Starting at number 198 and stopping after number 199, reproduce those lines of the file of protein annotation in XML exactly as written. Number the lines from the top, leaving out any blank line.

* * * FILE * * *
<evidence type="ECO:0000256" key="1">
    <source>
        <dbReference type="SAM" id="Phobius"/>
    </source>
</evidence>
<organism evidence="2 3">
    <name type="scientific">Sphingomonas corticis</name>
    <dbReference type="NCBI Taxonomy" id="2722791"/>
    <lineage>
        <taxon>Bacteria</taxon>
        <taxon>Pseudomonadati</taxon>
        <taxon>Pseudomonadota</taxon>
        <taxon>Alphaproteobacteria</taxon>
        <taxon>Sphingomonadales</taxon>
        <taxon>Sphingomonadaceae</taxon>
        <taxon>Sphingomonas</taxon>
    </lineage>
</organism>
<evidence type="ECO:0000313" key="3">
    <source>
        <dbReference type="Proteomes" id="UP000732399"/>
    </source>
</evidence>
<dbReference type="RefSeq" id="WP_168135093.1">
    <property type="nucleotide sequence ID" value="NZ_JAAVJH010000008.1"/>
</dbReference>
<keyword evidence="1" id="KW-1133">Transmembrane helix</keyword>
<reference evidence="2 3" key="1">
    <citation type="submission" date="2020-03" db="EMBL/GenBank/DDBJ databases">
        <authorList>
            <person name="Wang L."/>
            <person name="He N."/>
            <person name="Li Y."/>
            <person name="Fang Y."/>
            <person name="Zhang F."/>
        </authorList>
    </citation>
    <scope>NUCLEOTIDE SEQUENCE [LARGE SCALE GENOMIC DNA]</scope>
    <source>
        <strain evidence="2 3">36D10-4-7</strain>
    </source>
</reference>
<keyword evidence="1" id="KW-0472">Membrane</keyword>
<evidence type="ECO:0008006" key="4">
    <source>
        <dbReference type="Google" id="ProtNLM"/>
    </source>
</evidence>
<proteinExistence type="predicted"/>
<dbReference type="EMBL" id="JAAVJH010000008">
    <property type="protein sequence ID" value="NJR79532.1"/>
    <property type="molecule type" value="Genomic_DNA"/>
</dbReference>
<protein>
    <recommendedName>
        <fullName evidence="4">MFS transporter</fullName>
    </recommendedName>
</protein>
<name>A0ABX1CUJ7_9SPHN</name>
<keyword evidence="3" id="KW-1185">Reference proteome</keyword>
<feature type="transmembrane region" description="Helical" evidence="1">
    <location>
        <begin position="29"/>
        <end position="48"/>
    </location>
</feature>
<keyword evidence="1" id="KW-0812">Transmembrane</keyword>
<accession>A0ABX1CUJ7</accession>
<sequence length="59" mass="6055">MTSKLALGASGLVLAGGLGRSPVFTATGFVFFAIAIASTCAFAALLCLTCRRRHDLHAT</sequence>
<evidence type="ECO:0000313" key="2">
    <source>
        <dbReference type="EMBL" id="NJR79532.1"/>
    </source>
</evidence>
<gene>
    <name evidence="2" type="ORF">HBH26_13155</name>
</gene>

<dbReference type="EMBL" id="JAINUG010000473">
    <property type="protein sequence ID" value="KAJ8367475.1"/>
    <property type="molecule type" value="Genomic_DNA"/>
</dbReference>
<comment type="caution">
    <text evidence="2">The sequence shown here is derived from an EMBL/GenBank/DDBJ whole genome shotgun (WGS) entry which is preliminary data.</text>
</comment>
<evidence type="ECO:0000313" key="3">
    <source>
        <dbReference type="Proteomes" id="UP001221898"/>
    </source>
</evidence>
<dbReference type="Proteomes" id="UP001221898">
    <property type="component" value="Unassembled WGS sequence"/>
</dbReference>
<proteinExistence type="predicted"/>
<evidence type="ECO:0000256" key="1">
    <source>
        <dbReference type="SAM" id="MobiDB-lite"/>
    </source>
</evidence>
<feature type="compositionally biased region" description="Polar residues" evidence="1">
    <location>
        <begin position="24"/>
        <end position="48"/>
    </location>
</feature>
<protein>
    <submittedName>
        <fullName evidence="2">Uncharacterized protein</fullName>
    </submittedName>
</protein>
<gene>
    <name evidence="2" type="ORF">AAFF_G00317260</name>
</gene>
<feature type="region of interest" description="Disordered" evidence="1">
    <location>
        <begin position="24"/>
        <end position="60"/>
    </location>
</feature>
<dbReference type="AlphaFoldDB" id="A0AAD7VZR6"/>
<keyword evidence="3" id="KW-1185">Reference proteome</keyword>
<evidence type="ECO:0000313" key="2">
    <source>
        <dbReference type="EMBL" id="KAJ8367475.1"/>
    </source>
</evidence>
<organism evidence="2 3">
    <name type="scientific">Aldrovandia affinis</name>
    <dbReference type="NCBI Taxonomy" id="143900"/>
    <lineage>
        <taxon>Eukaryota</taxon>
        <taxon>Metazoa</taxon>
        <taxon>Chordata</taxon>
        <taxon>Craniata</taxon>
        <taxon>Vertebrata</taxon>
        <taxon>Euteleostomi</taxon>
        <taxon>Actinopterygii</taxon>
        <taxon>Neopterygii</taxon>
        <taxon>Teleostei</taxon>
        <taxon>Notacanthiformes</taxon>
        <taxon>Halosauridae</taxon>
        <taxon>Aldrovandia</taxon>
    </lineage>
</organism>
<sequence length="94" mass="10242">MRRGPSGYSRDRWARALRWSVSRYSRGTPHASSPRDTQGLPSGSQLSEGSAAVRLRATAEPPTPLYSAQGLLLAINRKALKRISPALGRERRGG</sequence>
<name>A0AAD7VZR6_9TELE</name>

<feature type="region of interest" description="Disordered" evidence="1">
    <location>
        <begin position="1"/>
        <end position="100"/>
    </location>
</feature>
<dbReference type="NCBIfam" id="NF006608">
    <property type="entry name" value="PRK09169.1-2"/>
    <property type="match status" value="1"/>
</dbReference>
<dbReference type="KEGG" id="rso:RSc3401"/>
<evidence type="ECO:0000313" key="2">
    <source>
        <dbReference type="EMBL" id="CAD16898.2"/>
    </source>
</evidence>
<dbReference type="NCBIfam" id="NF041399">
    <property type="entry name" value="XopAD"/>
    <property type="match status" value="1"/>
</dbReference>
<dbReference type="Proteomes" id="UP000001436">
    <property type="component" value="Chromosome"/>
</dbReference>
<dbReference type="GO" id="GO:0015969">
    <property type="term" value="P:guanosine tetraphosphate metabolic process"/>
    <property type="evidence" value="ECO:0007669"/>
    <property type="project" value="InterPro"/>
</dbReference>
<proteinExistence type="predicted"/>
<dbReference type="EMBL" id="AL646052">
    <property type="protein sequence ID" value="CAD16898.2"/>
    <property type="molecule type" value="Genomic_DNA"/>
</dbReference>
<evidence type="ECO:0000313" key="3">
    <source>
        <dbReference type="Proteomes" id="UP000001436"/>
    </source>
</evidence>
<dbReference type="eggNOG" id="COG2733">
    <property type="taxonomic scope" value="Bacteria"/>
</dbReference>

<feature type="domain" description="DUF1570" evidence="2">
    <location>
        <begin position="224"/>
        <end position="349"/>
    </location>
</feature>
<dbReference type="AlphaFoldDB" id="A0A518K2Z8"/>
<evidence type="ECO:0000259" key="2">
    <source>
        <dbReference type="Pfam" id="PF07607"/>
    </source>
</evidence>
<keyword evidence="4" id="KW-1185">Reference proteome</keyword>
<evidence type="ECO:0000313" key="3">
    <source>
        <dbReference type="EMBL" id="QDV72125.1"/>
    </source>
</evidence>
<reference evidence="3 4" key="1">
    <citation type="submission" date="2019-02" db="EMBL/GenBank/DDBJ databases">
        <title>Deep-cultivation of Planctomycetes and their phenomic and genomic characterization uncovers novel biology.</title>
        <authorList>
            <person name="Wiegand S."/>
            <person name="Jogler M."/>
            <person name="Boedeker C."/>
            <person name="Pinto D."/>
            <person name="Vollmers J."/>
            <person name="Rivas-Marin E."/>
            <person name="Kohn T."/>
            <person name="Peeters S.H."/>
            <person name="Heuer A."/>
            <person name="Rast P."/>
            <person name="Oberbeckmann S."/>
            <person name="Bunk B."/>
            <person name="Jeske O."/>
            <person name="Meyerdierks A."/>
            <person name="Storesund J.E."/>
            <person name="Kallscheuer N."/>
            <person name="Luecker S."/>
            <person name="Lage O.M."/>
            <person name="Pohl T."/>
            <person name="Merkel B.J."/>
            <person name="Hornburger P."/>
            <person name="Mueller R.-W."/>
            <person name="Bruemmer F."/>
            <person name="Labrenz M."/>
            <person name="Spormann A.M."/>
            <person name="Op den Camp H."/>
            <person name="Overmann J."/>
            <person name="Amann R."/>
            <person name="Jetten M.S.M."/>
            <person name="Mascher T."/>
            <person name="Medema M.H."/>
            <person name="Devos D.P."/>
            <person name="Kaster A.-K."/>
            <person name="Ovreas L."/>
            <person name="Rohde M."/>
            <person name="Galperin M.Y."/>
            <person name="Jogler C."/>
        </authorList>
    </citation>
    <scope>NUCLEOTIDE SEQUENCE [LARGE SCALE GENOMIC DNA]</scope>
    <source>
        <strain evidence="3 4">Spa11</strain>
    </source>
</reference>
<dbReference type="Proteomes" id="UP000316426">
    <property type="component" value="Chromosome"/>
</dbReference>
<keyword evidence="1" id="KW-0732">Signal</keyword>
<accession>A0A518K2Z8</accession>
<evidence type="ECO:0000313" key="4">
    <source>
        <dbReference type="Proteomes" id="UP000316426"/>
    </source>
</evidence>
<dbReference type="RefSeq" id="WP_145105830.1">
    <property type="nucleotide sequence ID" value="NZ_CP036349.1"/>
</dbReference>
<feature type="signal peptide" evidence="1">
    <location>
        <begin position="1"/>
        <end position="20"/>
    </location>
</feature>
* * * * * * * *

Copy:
</evidence>
<keyword evidence="4" id="KW-1185">Reference proteome</keyword>